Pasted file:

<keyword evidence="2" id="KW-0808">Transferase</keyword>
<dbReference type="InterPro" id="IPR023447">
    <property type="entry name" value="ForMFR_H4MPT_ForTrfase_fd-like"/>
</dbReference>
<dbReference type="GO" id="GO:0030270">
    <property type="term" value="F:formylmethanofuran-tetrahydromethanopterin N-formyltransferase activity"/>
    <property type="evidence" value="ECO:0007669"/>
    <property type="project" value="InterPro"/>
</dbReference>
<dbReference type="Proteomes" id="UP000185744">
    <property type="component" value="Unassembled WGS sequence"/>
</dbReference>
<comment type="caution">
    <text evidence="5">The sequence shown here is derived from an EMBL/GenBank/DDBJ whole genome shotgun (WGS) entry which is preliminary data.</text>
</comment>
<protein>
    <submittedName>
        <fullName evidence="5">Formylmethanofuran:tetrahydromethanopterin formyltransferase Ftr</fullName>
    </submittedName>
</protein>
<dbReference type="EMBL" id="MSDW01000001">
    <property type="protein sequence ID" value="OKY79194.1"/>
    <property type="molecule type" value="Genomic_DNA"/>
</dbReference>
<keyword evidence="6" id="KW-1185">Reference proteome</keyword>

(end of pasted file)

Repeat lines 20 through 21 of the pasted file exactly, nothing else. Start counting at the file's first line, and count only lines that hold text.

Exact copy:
</protein>
<dbReference type="EMBL" id="MSDW01000001">